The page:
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WASHINGTON - Attacked as a rationing scheme and praised as a lifesaver, President Obama's health care law remains as divisive and confusing as ever. But a new poll finds Americans are less worried that the overhaul will undermine their own care.

As the Supreme Court prepares to hear arguments on the constitutionality of the Affordable Care Act, the Associated Press-GfK poll shows that Americans are less concerned their own personal health care will suffer as a result of it.

Shortly after the law passed in 2010, nearly half - 47 percent - said they expected the quality of their care to worsen. Now just 32 percent say that is their worry.

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Most of the law's major changes have yet to take effect, and dire predictions - of lost jobs, soaring premiums, and long waits to see the doctor - have not materialized. Provisions that have gone into effect, including extended coverage for young adults on their parents' insurance and relief for seniors with high prescription costs, only had a modest impact on health care spending.

Lee Sisson, 63, a semiretired businessman from Winter Haven, Fla., says he figures that he might be better off personally as a result of the overhaul. For example, it would limit how much health insurance companies can charge older adults. But self-interest hasn't made Sisson a supporter.

"As a guy that's semiretired, the law would probably benefit me, and I'm still against it because it's not good for our country,'' said Sisson. He said he is concerned about the cost of new government programs getting passed on to future generations.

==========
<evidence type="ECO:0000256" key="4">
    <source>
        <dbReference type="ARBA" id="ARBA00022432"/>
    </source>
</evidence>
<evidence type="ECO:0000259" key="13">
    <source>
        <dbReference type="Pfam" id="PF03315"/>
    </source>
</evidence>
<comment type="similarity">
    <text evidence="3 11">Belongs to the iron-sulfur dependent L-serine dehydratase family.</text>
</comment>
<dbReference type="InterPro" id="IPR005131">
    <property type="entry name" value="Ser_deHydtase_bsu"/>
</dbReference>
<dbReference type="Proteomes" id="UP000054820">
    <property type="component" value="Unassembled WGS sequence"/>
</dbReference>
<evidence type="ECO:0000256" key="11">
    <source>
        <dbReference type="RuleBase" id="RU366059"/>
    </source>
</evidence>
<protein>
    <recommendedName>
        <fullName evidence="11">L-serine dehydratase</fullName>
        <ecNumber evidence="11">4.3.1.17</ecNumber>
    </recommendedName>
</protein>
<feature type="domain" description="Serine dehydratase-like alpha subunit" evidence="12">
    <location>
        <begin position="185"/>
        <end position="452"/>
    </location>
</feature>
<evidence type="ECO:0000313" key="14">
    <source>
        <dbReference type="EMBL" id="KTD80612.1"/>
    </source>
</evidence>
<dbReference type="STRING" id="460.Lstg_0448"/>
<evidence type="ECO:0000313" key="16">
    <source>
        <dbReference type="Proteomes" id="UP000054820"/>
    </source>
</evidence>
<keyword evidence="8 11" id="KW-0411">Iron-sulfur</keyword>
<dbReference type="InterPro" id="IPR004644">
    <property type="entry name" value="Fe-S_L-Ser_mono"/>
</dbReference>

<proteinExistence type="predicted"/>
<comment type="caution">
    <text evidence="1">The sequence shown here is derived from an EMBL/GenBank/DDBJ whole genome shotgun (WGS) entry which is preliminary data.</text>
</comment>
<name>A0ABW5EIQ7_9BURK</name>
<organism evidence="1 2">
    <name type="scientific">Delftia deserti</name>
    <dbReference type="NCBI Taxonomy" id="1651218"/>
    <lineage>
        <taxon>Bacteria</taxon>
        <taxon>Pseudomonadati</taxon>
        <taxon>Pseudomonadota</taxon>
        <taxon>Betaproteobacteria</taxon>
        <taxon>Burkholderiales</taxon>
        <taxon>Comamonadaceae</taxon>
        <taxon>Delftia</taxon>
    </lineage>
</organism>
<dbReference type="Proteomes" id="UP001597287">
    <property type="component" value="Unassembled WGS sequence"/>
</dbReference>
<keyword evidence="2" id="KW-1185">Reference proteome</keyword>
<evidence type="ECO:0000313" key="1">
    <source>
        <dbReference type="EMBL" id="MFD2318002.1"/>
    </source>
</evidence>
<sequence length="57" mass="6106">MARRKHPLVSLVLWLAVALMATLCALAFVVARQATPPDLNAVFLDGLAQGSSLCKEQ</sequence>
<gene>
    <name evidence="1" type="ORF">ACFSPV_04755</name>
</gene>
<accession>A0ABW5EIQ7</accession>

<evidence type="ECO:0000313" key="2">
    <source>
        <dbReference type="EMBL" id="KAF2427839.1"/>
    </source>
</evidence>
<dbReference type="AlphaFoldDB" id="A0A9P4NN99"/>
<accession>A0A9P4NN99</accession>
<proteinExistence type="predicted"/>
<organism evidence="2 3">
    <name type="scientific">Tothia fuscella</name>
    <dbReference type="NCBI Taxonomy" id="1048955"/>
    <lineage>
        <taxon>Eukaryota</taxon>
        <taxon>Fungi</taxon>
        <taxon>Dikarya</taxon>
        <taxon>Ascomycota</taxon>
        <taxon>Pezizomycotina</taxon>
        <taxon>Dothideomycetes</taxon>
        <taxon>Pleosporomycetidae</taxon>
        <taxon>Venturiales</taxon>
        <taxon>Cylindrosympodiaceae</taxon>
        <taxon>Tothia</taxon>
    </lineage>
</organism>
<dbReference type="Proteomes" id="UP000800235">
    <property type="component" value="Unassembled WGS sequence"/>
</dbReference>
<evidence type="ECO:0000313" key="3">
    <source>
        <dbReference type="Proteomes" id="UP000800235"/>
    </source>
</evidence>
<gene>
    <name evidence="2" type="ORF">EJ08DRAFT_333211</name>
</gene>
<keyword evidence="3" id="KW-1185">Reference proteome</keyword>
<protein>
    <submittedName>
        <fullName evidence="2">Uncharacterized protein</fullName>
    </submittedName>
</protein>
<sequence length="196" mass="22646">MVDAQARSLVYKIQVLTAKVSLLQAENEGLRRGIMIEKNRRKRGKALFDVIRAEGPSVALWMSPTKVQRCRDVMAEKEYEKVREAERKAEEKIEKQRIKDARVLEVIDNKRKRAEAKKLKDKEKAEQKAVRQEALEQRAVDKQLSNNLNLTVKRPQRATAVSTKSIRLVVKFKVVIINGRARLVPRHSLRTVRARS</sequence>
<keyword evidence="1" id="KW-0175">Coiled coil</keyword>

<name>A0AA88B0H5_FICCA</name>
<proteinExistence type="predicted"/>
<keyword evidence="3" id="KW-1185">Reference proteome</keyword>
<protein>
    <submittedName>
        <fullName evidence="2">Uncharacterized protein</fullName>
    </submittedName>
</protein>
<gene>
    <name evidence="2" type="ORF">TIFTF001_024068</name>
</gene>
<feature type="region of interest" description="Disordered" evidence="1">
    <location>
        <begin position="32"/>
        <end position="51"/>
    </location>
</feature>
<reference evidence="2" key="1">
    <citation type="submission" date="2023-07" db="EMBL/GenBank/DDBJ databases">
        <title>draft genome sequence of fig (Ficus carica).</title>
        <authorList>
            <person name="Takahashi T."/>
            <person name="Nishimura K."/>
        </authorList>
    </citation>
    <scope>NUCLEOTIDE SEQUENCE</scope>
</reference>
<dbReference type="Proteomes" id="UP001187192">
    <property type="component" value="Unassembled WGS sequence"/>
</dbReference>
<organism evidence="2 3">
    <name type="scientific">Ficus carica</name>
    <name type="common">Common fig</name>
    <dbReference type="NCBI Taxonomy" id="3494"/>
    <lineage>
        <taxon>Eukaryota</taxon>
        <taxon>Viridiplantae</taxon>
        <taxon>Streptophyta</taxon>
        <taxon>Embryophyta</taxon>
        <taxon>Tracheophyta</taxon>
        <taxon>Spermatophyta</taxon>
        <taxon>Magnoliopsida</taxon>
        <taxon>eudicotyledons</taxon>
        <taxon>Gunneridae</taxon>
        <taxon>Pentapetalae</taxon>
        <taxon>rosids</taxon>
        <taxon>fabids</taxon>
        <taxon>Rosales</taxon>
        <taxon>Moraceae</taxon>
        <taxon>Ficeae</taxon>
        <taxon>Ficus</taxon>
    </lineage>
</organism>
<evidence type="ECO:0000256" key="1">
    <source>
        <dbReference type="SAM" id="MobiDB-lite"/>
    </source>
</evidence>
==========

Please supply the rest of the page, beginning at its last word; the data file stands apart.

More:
Most of the drop in people saying they believe their care will worsen actually comes from those like Sisson, who are opposed to it.

Of the law's opponents, 55 percent now say their care will worsen. But in April 2010, soon after the law passed, that share was 67 percent.

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Overall, half of Americans say they do not think the quality of their care will change, while 14 percent expect it to improve.

The health care debate may be getting less edgy, but it is unclear how much it will help Obama and Democrats heading into a contentious 2012 election season. Americans remain cool to the major domestic accomplishment of the president's first term, even if they like some of the law's provisions.

The poll found that 35 percent of Americans support the health care law overhaul, while 47 percent oppose it. That is about the same split as when it passed. Then, 39 percent supported it and 50 percent opposed it.

Opposition remains strongest among seniors, many of whom object that Medicare cuts were used to help finance coverage for younger uninsured people.

Only about 3 in 10 say they understand the law extremely or very well.